With Labour in disarray and the Lib Dems an unviable alternative, Plaid Cymru actually went backwards. 28,439 people who voted for the party in 2015 did not do so this time. A small minority will have died or emigrated, but what about the rest?
And what about the young ‘activists’ who have come onto electoral roll in the years since, and make a lot of noise on social media?
The reality is that under the leadership of Wood and Price, Plaid Cymru has become increasingly cult-like and obsessed with woke issues.
It’s now those forces that are firmly in control of the party, which only has around 10,000 members. It’s even threatening their support base in the four seats they hold, where people usually have the sort of socially conservative attitudes that are despised by those now in charge of Plaid.
The party has an electronic army on social media of fascist-hunters, climate change crusaders, EU fanatics and trans lobbyists who hurl vile abuse at anyone who dares to question their agenda. They exist within their own echo chamber, but it looks very ugly from the outside, and it’s easy to see why the party has been unable to expand its appeal.
So where did that leave the voters of Wrexham, Ynys Mon and Bridgend? Labour had betrayed them, and neither the Lib Dems nor Plaid Cymru had any intention of honouring their decision to vote for Brexit in 2016.
In many respects, the Conservatives were the ‘least worst’ option. Many Welsh voters put a cross next to the Conservative candidate knowing their grandfathers would be turning in their graves. Many don’t exactly ‘trust’ Boris Johnson, but they were willing to give him a chance. He was promising to honour the result of the referendum by delivering Brexit within a matter of weeks of the election, and offered them an optimistic vision of how he wants to reshape Britain. For that, the voters broke the habit of a century and backed him.
The electorate in these areas support Brexit for a plethora of reasons, from uncontrolled mass immigration leading to a suppression of wages, to concerns about the lack of democratic accountability in the EU. But the overriding factor was that for them, life just isn’t very good, and they firmly believe that radical change, namely a departure from the clutches of Brussels is needed.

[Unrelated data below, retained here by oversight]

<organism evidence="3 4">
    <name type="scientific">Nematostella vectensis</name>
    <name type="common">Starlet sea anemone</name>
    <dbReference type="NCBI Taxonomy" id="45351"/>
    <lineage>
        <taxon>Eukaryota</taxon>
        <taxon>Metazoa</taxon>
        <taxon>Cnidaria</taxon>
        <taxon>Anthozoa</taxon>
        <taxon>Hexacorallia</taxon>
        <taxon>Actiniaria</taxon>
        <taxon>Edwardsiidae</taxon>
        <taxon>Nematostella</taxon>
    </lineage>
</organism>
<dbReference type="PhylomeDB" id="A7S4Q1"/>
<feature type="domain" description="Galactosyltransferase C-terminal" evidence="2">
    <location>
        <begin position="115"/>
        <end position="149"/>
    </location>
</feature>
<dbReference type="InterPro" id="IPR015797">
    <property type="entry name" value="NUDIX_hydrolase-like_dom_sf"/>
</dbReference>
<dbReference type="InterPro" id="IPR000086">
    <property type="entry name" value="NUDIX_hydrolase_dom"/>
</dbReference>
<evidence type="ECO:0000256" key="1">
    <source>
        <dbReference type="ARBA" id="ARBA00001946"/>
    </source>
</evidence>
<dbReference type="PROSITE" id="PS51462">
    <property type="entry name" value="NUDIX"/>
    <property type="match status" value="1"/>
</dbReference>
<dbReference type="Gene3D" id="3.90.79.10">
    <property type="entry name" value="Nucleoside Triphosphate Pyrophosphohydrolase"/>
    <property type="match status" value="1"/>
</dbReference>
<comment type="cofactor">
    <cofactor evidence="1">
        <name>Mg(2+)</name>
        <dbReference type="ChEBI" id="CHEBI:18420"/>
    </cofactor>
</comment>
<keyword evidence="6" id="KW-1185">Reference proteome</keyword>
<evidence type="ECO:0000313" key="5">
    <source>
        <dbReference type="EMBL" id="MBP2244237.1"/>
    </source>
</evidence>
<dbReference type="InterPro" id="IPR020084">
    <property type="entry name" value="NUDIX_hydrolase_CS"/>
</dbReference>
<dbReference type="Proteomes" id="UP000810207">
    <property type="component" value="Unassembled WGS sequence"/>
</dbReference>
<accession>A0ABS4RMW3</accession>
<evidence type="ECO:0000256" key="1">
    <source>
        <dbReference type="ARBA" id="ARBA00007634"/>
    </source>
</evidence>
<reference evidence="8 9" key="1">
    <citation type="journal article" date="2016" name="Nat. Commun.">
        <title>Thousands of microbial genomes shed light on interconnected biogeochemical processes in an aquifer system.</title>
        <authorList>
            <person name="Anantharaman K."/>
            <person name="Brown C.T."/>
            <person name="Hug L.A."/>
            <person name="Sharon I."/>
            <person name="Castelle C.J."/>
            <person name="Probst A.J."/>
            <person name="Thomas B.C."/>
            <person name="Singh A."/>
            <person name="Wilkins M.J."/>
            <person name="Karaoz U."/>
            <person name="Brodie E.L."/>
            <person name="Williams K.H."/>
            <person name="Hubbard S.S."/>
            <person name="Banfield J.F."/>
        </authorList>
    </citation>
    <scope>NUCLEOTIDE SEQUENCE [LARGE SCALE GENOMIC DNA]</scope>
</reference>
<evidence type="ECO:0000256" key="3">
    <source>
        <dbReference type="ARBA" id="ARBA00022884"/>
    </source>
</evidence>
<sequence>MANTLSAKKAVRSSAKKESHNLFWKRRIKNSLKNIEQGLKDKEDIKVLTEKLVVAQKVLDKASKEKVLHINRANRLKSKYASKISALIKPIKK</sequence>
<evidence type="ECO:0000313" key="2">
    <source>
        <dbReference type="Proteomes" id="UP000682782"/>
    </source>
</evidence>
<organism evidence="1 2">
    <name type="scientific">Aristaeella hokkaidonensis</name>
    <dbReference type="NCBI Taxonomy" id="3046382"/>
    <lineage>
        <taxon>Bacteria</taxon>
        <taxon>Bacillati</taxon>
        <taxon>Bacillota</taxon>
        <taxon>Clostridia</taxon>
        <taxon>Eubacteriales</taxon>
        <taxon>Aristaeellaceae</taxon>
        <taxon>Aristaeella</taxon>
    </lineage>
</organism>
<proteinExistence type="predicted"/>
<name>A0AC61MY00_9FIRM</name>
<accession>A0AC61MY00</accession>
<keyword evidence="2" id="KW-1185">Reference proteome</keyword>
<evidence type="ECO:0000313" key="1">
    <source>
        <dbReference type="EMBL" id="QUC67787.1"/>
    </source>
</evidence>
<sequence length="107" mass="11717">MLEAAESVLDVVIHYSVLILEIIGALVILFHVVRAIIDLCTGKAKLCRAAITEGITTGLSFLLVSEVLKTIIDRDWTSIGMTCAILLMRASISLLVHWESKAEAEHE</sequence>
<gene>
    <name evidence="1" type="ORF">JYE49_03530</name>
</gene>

The voters in these parts of Wales know that Boris Johnson is not ‘one of them’ – he doesn’t look or sound like them, but he does appear to respect them.
The election in Wales could have been far worse for the Labour Party. They still hold 22 of the 40 seats. In truth, the presence of the Brexit Party almost certainly cost the Conservatives at least an extra four seats in Wales, possibly more.
Wales has given Boris Johnson a chance. With Labour and Plaid Cymru in disarray and unlikely to get their act together any time soon, the onus is on him to honour his pledges. Get this right, and the Conservatives could end up the largest party in the Assembly elections of May 2021 (by which time it will have been renamed the Welsh Parliament).
By the time of the next general election, highly likely to be at least four years away, the Brexit issue and the Brexit Party will be a distant memory, and as a result the Conservatives will have the opportunity to win yet more seats in Wales if the people can see tangible improvements to their lives.
If the Conservatives seize this opportunity, the general election of 2019 could go down in history as merely the opening chapter of a political revolution in Wales.